London

London firefighters march over shift change plans

Firefighters have marched to the headquarters of London Fire Brigade (LFB) to protest against changes to shift patterns.

The demonstration by the Fire Brigades Union comes a day before the result of a ballot for industrial action is announced.

The dispute centres on plans to scrap current working hours and force fire crews to sign new contracts.

The LFB said the new duty timings would improve efficiency.

In August, the LFB said it might terminate existing contracts, following five years of failed talks with the union.

The protesters gathered in Aldwych, central London, and walked over Waterloo Bridge up to Unions Street where the brigade's headquarters are located.

The new work pattern would result in longer days and shorter night shifts, which the union claims could endanger public safety as stations might be closed at night or have reduced staff.

'Sacking notice'

Currently firefighters work nine-hour days and 15-hour night shifts.

Matt Wrack, general secretary of the Fire Brigades Union, said: "The London Fire Brigade sacking notice was intended as a means of forcing firefighters to agree new shift patterns which pave the way for reducing fire cover at night.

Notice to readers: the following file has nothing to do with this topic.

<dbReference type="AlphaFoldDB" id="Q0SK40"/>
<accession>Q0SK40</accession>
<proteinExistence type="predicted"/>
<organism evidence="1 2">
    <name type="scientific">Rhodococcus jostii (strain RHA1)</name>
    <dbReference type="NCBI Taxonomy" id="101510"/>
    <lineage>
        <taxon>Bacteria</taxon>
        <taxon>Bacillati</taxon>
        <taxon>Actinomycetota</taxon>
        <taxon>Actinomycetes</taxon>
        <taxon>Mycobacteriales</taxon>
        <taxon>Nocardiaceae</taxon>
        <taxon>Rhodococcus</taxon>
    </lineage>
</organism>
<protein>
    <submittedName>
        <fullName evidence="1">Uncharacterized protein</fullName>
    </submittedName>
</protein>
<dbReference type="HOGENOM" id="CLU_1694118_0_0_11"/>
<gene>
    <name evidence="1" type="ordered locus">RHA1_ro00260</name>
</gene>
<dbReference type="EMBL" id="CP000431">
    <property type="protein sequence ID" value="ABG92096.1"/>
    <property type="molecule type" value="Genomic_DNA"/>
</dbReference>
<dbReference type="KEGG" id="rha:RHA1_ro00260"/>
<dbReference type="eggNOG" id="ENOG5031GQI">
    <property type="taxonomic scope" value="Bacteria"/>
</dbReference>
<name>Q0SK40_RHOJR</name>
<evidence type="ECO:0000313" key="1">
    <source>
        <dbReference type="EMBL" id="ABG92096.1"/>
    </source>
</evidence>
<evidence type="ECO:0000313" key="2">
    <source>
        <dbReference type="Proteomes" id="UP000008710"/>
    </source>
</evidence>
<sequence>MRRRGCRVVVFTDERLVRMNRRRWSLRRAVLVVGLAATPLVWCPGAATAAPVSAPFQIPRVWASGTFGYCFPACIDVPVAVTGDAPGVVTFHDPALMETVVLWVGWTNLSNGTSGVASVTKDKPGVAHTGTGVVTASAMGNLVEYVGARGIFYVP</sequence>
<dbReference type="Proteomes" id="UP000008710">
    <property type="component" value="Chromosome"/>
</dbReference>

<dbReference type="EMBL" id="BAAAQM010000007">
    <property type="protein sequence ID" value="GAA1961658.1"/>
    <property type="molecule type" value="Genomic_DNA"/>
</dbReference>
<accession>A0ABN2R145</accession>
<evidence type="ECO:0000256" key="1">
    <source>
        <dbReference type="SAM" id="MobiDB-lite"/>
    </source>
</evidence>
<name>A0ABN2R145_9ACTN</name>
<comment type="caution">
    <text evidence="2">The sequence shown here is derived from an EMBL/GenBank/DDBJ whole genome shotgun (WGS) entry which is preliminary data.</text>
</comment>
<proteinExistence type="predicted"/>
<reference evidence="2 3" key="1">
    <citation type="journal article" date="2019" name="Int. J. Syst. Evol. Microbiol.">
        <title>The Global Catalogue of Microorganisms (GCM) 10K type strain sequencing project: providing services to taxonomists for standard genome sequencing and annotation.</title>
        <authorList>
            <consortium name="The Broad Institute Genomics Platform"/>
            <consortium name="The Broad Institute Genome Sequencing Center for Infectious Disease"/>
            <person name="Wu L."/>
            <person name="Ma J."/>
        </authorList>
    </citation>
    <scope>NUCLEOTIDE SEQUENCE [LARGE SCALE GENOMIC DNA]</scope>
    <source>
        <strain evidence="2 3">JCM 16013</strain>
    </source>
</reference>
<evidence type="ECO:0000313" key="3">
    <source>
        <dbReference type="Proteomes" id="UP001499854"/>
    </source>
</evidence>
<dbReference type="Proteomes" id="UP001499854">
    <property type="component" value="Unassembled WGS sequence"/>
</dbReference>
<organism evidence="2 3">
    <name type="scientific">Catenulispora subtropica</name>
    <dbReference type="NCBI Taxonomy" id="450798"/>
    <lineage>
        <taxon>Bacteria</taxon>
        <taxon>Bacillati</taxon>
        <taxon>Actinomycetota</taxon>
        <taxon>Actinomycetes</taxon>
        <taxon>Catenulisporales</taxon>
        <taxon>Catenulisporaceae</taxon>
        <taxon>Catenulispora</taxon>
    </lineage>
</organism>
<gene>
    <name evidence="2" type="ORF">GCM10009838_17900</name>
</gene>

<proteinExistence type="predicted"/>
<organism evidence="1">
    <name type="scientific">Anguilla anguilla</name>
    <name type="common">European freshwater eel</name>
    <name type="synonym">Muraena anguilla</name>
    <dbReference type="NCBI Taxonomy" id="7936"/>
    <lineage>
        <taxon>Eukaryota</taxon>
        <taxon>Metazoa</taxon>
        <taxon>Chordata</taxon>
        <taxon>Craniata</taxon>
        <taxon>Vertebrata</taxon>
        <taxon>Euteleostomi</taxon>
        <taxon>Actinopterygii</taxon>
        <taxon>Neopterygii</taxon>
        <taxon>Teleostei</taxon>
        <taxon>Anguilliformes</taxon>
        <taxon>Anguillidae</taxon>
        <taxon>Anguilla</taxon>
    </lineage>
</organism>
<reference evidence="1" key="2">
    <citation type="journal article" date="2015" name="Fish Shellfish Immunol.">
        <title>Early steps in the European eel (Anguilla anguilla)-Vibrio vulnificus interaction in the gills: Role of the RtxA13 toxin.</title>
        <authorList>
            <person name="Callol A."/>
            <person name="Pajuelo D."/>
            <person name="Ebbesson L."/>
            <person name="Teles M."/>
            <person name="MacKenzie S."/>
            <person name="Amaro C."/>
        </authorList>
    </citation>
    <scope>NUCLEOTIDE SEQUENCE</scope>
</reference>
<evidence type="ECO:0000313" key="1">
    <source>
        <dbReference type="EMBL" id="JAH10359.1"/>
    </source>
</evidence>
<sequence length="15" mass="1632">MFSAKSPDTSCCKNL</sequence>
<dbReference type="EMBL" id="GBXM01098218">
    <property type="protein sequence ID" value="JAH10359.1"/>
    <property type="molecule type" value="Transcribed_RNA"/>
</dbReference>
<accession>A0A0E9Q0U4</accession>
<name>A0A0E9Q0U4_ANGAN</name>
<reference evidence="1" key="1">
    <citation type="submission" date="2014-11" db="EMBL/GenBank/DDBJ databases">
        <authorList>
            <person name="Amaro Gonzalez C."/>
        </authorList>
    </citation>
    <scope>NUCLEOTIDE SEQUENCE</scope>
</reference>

"Even at this stage, the LFB can ensure that there is no strike and no industrial action.

"All it has to do is withdraw the letter and return to negotiations over shift patterns."

London Fire Commissioner Ron Dobson said: "I am disappointed that the union has taken this course of action when we are still in talks.

"The proposals, which will still mean firefighters work two days, two nights and have four days off, aim to make Londoners and firefighters safer by giving us more time in the day for essential fire prevention work and training.

"I am not asking firefighters to work more hours overall or proposing cuts."

A final decision on the shift patterns will be made at a meeting of the London Fire and Emergency Planning Authority in November.

More on this story

Related Internet links

The BBC is not responsible for the content of external Internet sites